Nepal started generating hydroelectricity 103 years ago. But owing to the lack of proper planning and investment, it merely succeeded in producing around 750 MW electricity in the next 100 years. Things may be finally turning a corner.
The year 2071 BS turned out to be one of the best years for Nepal’s energy sector. Not only did Nepal sign the much awaited Power Trade Agreement (PTA) with India in October, which opened the doors for the development of hydropower projects in the country, but it also saw the successful conclusion of the Project Development Agreement (PDA) for the construction of the 900 MW Upper Karnali Hydropower Project in September and the other 900 MW Project, Arun III, in November.
Furthermore, the Saarc Framework Agreement for Energy Co-operation (electricity) was signed during the 18th SAARC Summit, held in Kathmandu, while the Investment Board Nepal (IBN) approved a proposal by a Chinese developer to develop the 750 MW West Seti Hydropower Project this week.
The history of Nepal’s tryst with hydropower is not new, though. The country started generating hydroelectricity 103 years ago, even before China, with a 500 KW plant in Pharping. But owing to the lack of proper planning and investment, it merely completed projects with a total capacity of just around 750 MW in the next 100 years. As of fiscal year 2013-14, the Nepal Electricity Authority (NEA) supplied 436.4 MW electricity, of which 22 MW was generated by the Independent Power Producers (IPPs) and 116.2 MW was imported from India. But now, trying to take a giant leap forward, the country is aiming to complete three mega projects (West Seti, Upper Karnali and Arun III), which will be generating a cumulative total of about 2,250 MW of hydroelectricity in the coming decade. While the Upper Karnali and Arun III are export-oriented, West Seti, which is being developed by a Chinese developer, CWE Investment Corporation, is meant for the domestic market. Apart from these, there are a number of other big and small projects being developed domestically.
Energy experts say that the recent development in the energy sector seems to have come out of a sense of desperation of the country’s impatiently trying to develop and modernise itself-in an attempt to prove to the international community that it has come a long way from the more than decade-long civil war and that it is all set to become an investment hub.
The construction of such mega projects has a number of advantages for the country. Both the Upper Karnali and Arun III, as per the PDA agreement, have agreed to provide 12 and 21 percent free electricity to the NEA. In total, Nepal will get 305 MW of electricity free from the two projects worth Rs 247 billion in total. These projects will definitely play a significant role in countering the challenges posed by load shedding. Furthermore, since both these projects are built under the Build-Own-Operate-Transfer (BOOT) model, the developers will have to hand it over to the Nepal government after operating them commercially for 25 years.
Though these recent developments show grounds for optimism, the projects will have to overcome many challenges before and after completion. Former energy secretary Sheetal Babu Regmi says that signing the PDAs was a relatively easy task, compared to the problems the projects will have to face here onwards. “The biggest challenge for GMR, the developer of the Upper Karnali, will be completing the financial closure within the stipulated time frame, while finding the market will be a problem for the Chinese developers,” Regmi says.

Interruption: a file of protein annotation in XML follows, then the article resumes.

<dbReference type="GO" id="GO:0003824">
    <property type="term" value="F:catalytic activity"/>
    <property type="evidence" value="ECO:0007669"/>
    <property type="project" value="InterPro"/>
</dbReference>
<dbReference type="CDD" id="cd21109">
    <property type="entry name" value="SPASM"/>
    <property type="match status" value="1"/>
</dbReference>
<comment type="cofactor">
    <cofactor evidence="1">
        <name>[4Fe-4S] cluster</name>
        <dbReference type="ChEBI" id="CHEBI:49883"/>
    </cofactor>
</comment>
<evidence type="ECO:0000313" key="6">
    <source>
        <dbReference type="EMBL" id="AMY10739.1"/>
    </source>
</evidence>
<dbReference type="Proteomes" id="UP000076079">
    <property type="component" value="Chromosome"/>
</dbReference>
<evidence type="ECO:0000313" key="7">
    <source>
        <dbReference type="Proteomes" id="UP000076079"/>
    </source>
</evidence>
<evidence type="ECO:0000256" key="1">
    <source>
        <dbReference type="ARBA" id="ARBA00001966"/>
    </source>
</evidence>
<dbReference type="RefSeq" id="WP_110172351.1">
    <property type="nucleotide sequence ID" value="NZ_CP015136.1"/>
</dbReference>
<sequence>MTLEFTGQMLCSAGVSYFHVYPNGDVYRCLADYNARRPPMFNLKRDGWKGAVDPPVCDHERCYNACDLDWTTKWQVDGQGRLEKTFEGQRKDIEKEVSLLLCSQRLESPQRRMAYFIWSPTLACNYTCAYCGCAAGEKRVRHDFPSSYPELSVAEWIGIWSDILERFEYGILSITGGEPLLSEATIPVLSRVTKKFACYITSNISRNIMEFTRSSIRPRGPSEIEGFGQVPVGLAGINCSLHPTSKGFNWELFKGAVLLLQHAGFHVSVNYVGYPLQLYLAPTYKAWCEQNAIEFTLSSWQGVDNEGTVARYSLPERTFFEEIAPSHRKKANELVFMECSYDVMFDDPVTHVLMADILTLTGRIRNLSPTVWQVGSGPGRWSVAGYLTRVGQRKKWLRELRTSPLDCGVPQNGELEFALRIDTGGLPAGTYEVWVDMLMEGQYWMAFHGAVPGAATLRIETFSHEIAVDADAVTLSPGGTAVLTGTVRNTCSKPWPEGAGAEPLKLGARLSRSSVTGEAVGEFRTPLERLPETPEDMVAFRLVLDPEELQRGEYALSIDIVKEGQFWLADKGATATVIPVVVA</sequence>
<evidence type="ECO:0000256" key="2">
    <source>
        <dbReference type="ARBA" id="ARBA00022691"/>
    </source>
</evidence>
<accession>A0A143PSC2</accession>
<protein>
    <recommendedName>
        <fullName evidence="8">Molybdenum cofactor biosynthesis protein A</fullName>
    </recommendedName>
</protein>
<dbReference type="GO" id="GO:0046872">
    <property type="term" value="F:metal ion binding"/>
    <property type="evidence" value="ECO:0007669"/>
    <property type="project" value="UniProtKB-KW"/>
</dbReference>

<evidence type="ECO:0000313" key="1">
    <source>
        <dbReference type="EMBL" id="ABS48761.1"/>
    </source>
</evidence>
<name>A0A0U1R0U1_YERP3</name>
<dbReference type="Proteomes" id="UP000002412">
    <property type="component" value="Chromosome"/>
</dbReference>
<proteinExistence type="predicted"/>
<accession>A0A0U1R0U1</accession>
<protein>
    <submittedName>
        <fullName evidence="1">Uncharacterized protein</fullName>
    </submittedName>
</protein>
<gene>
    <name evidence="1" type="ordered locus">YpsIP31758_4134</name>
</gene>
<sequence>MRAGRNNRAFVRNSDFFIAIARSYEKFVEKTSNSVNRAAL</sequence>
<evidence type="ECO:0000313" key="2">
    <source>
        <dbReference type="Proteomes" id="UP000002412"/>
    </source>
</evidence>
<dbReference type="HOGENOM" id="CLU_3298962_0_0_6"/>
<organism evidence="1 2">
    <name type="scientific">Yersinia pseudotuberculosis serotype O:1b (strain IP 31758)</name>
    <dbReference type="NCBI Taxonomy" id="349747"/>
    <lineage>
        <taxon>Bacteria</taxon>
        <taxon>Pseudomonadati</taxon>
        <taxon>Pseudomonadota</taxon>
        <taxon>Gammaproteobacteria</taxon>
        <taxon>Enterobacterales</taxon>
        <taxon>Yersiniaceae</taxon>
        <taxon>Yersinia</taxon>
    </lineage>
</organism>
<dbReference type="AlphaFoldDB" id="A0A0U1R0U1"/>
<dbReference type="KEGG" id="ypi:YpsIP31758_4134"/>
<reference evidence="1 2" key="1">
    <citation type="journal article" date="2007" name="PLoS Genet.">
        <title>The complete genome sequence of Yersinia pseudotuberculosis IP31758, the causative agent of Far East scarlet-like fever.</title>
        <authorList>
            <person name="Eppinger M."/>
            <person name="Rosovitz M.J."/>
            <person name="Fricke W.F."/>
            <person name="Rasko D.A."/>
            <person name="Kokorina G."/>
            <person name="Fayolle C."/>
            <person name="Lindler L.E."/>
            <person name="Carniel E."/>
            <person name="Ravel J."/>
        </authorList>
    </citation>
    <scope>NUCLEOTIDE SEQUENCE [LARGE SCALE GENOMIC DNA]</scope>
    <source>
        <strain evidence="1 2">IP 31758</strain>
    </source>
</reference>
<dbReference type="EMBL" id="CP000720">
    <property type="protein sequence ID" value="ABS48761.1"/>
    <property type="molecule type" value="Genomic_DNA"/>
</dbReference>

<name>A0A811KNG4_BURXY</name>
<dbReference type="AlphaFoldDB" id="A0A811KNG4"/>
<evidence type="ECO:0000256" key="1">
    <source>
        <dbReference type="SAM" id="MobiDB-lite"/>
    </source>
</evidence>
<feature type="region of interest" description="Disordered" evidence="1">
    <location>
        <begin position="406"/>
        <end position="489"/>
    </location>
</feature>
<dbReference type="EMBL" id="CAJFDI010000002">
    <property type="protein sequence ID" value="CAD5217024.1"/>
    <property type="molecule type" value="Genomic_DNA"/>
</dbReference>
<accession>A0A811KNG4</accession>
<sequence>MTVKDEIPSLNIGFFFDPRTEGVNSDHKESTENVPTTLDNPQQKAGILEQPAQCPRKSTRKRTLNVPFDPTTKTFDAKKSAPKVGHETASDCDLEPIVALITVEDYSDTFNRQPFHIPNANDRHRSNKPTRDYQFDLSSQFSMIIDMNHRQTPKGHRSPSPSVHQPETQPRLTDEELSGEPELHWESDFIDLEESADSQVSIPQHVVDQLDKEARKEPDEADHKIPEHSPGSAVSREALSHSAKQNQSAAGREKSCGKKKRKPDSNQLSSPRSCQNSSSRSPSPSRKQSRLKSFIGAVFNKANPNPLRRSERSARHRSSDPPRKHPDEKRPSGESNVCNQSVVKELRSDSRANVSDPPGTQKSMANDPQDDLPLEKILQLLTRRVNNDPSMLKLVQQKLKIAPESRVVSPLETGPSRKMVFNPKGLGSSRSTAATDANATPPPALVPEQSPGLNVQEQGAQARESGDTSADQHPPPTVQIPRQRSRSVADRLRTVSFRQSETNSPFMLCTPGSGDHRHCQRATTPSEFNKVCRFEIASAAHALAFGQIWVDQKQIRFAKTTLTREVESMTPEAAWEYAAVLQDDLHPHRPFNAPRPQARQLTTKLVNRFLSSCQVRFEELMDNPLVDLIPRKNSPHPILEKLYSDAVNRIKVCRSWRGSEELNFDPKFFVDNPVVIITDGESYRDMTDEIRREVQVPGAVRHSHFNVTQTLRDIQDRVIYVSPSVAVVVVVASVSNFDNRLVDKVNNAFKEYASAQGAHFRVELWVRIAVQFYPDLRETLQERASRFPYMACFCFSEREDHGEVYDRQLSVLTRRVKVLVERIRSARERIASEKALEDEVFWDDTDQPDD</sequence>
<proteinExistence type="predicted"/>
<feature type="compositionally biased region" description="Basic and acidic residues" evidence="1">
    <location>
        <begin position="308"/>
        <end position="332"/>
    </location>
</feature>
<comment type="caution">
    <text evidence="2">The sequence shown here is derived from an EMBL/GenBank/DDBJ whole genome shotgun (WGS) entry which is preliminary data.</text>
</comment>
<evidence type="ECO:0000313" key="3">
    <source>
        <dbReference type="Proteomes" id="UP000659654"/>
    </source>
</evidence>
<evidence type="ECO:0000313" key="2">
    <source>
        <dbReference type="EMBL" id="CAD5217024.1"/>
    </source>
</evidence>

As per the PDA, GMR will have to complete the financial closure for the project within two years from the date of the agreement signing. “Since GMR’s financial health seems to be questionable, the task might be a bit difficult for them.” Similarly, since the NEA has not assured the West Seti developers that it will purchase the power generated by the project, it is natural for the Chinese developers to be worried about the market. NEA Managing Director Mukesh Kafle says that the authorities have not been able to decide matter regarding the signing of the PPA with the Chinese company because it is a storage-type project, in which the water is stored in a reservoir, and thus requiring huge dams to be built, which adds to the overall cost of the project and the price of the electricity generated. The other reason behind the NEA’s reluctance to sign the PPA is that the NEA is expecting surplus energy during the wet season in the coming three to four years, given that most of the projects in the country are run-of-the-river type, while it will still have to import energy from India during the dry season to meet demand.
Except for Arun III, the other two projects are also likely to face hurdles in the process of land acquisition, as well as in providing compensation for and in rehabilitating the affected families. While the locals of Sankhuwasavha, where Arun III is to be developed, seem to be largely positive regarding the timely construction of the project, the same cannot be said about the other two.
And along with all these issues, there is also a persistent fear of political backlash against at least one of these projects. A chunk of radical political factions, especially the ones led by Mohan Baidya Kiran and Netra Bikram Chand, are still opposed to the handover of the Upper Karnali project to foreign developers. According to Regmi, since the PDA between the government and GMR was signed hastily and without proper assessment of the situation on the ground, it will be hard for the government to ensure a proper political climate and provide the strong backing necessary for the completion of the project.
Thus, despite the brimming enthusiasm among Nepalis that the days of load-shedding may soon be over, it seems that the number of days leading to the end of blackouts is still up in the air.